Anyway, I was impressed, very very impressed, at how vindictive UCD HR was in those days, porotecting the local PhD over the international student. So reading about Mary-Alice’s big win here brings back memories.

  3. DavisBurns

    Nice she (sort of) won but when someone else thinks about being a whistleblower and looks at this case, I think they will feel encouraged to keep their mouths shut. Seven years of legal battles with an uncertain outcome is not a path that encourages people to speak up. I’d say the system doesn’t work. Hard to believe researchers just asked their employees questions and accepted the answers as facts without corroboration.

  4. Ryan Kelly

    She had a part-time job that was paid by grant money, knowing that when the grant money is used up, she’ll have to find another position/project; she quit the job for whatever reason; she was provided continued employment through money from a non-specific source; she was offered a contract position, which she refused; she can’t find another project (again grant funding) where the lead is willing to hire her; she demands a permanent, full time, career position as a research scientist and then sues when she doesn’t get it. She blames the University for the loss of her marriage. She takes advantage of the bungling of professors who do not have training in HR matters and HR employees that won’t, or feel they can’t, stand up to the faculty. She has a career, but it is not her dream career.

    If she really had set her sights on a career in academic research with UC, she should have been smarter about how to change the irregularities that she observed. She was still in Grad School or just finished and there may have been more qualified candidates out there.

    1. Davis Progressive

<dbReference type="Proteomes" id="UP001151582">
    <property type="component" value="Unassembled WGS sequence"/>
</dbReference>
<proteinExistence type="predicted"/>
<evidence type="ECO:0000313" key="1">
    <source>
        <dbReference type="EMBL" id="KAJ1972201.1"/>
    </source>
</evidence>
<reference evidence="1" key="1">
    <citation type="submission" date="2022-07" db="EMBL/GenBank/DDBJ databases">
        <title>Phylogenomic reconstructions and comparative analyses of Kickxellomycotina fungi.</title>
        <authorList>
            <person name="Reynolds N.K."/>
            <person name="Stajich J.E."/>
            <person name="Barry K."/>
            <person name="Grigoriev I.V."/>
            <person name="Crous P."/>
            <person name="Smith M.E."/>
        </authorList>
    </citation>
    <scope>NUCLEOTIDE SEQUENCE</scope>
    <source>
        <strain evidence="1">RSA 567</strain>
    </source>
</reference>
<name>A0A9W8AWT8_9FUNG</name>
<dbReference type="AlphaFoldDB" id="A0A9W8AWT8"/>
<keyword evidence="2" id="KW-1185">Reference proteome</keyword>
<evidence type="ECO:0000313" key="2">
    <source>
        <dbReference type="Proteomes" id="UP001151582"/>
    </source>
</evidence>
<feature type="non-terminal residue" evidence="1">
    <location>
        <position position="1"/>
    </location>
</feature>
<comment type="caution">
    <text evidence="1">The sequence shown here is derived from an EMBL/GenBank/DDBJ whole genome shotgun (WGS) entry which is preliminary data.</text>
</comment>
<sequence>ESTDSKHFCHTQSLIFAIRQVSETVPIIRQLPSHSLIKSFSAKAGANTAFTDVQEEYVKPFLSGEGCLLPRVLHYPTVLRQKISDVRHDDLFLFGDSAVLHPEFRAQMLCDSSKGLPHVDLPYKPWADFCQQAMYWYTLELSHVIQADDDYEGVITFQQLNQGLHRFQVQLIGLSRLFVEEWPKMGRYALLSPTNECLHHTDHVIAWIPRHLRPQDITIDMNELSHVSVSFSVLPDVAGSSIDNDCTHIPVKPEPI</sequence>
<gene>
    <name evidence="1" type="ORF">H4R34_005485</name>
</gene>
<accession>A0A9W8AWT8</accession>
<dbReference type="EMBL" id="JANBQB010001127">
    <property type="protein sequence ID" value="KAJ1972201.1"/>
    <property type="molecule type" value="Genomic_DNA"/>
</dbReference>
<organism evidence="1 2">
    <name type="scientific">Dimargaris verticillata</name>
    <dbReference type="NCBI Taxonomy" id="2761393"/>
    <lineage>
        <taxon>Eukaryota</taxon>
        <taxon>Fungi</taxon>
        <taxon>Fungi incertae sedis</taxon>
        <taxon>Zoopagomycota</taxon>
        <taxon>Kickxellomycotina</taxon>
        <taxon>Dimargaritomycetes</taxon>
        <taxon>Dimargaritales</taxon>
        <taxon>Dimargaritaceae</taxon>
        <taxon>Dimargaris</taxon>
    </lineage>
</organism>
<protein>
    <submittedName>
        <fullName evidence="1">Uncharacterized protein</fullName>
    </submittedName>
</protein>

“she quite her job for whatever reason.”

      you mean because it was discontinued when the project was shut down because they had failed to do an irb for the research?

      1. Ryan Kelly

        Yes, you are right. She was not very smart about this. No research project, no position available. She did not have a career position. Her employment was dependent on grant funding. They offered her a comparable position to the one she had, but she clearly wanted a full-time, career position, that was not covered by a contract and not dependent on grant funding. Wouldn’t it have been better to work to correct the error and get IRB approval?

        1. David Greenwald

          My understanding is that she was not offered a comparable position to the one she had.

          “All UCD staff members who worked on the COPE project were transferred to other UCD research projects. Plaintiff was moved to a project scheduled to end in one month. In September 2007, Plaintiff was notified that her University employment would terminate when the project concluded, then scheduled for November 2007. Plaintiff was told that funding for her new research job had run out. However, Plaintiff became aware that the “AHRQ/Battelleproject” was, in fact, continuing and a contract position for the exact research Plaintiff was experienced to conduct existed, and from which she was “laid of£””


          “UCD offered her a demotion from her Administrative Nurse professional researcher classification to Analyst on another short-term project being managed by the same manager who coordinated the COPE project. Keyzer rejected the offer, and on December 21, 2007, Keyzer was notified that she was terminated from her UCD employment, effective November 3D, 2007.”